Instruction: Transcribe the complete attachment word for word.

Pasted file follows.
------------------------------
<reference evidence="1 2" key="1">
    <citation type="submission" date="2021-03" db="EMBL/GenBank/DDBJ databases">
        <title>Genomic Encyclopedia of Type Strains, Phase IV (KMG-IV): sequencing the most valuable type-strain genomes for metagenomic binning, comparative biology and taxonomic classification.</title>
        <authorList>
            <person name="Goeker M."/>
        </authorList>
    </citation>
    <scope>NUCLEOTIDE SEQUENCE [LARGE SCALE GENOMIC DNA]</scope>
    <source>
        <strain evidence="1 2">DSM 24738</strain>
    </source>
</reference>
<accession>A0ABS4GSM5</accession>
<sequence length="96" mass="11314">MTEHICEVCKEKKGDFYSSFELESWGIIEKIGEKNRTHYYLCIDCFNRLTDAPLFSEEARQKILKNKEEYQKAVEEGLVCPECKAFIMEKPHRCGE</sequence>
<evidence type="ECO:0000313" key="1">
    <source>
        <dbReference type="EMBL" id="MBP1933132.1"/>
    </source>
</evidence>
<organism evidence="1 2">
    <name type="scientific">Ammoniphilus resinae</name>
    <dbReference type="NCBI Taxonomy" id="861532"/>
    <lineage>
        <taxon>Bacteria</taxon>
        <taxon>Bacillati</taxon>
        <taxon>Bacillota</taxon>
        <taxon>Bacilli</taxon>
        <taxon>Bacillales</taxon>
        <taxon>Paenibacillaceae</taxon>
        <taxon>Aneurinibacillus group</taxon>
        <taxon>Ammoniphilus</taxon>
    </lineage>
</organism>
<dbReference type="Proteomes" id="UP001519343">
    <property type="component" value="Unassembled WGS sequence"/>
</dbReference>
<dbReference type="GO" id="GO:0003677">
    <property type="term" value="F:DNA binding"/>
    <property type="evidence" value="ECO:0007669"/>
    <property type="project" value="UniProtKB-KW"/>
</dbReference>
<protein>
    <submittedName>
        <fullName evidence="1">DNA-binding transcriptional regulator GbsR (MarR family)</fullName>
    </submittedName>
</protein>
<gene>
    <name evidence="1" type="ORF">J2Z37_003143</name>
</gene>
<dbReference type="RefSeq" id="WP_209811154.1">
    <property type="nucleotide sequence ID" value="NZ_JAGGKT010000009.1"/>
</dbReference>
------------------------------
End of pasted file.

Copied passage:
<reference evidence="1 2" key="1">
    <citation type="submission" date="2021-03" db="EMBL/GenBank/DDBJ databases">
        <title>Genomic Encyclopedia of Type Strains, Phase IV (KMG-IV): sequencing the most valuable type-strain genomes for metagenomic binning, comparative biology and taxonomic classification.</title>
        <authorList>
            <person name="Goeker M."/>
        </authorList>
    </citation>
    <scope>NUCLEOTIDE SEQUENCE [LARGE SCALE GENOMIC DNA]</scope>
    <source>
        <strain evidence="1 2">DSM 24738</strain>
    </source>
</reference>
<accession>A0ABS4GSM5</accession>
<sequence length="96" mass="11314">MTEHICEVCKEKKGDFYSSFELESWGIIEKIGEKNRTHYYLCIDCFNRLTDAPLFSEEARQKILKNKEEYQKAVEEGLVCPECKAFIMEKPHRCGE</sequence>
<evidence type="ECO:0000313" key="1">
    <source>
        <dbReference type="EMBL" id="MBP1933132.1"/>
    </source>
</evidence>
<organism evidence="1 2">
    <name type="scientific">Ammoniphilus resinae</name>
    <dbReference type="NCBI Taxonomy" id="861532"/>
    <lineage>
        <taxon>Bacteria</taxon>
        <taxon>Bacillati</taxon>
        <taxon>Bacillota</taxon>
        <taxon>Bacilli</taxon>
        <taxon>Bacillales</taxon>
        <taxon>Paenibacillaceae</taxon>
        <taxon>Aneurinibacillus group</taxon>
        <taxon>Ammoniphilus</taxon>
    </lineage>
</organism>
<dbReference type="Proteomes" id="UP001519343">
    <property type="component" value="Unassembled WGS sequence"/>
</dbReference>
<dbReference type="GO" id="GO:0003677">
    <property type="term" value="F:DNA binding"/>
    <property type="evidence" value="ECO:0007669"/>
    <property type="project" value="UniProtKB-KW"/>
</dbReference>
<protein>
    <submittedName>
        <fullName evidence="1">DNA-binding transcriptional regulator GbsR (MarR family)</fullName>
    </submittedName>
</protein>
<gene>
    <name evidence="1" type="ORF">J2Z37_003143</name>
</gene>
<dbReference type="RefSeq" id="WP_209811154.1">
    <property type="nucleotide sequence ID" value="NZ_JAGGKT010000009.1"/>
</dbReference>